Gold typically reacts well when currency fluctuations are in the spotlight, as it underscores gold's stability as safe money.
Gold mining stocks, a risky but sometimes more profitable way to invest in gold, were rallying Wednesday. Barrick Gold (ABX) was adding 1.3% at $54.93, Newmont Mining (NEM) was gaining 0.6% to $58.98, and AngloGold Ashanti (AU) was climbing 1.4% to $49.70.
Boy on Bloomberg this morning all of those European talking heads were going crazy over our unresolved debt issues, which included something about a possible devaluation or de-rating of Treasury securities! The debt ceiling is coming right up, and the two sides are as far apart as ever. Sure am glad that I bought lots of silver and gold back in the 1990s and though this decade too!!! Silver over $45? That is five times what it was worth in December of 2008.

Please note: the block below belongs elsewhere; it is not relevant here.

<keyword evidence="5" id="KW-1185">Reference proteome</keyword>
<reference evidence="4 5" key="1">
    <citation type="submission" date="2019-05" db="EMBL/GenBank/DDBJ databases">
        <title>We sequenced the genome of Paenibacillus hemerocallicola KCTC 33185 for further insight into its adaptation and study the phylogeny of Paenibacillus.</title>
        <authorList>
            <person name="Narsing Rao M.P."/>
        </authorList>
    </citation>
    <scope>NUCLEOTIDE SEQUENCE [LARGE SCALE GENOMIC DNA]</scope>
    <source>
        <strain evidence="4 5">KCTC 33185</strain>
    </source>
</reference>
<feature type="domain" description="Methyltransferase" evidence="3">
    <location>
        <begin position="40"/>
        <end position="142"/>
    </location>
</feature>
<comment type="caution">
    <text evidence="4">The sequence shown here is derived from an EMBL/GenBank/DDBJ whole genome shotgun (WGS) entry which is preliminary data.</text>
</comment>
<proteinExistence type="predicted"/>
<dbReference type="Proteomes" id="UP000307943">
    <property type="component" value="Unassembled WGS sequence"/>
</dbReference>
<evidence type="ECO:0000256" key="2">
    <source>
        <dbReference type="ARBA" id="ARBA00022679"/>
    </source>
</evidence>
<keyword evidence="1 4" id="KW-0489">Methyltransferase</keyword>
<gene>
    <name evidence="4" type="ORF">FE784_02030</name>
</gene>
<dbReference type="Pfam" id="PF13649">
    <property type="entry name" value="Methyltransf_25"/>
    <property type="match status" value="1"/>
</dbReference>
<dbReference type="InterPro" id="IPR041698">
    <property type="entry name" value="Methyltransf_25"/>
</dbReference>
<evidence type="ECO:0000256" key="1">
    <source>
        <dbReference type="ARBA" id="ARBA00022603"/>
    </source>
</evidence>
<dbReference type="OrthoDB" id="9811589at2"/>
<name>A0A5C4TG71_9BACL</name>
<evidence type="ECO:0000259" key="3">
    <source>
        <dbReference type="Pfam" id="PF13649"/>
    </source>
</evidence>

Those who manipulate the Stock Market make the money! This has been going on since the early days of Stock Jobbers in England.
Thanks for mentioning that we the people are owned by the Communist Chinese.
Then prey tell why in the heck do we still donate that is D O N A T E over $13 Billion annually to them and then there is Communist Cuba?
No mention of that in the so-called budget show...fools are we.
All of us should be rioting in the streets: but there are cowards feedling off of we the people and there are we the people struggling to make ends meet by working--holding a J O B and paying taxes til we drop dead!
PS Forget the
"old folks living off" 60% of USA wealth is senior owned--
None should be recipients of Social Security either for one John McCain: but he is!
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[BRIEFING.COM] The stock market began the last week of July on a quiet note with the S&P 500 ending less than a point above its flat line. Like the benchmark index, the Dow Jones Industrial Average (+0.1%) also posted a slim gain, while the Russell 2000 (-0.5%) and Nasdaq Composite (-0.1%) lagged throughout the session.
The major averages were awakened from their weekend slumber with an opening retreat that pressured the S&P 500 below its 20-day moving average (1975). Even though ... More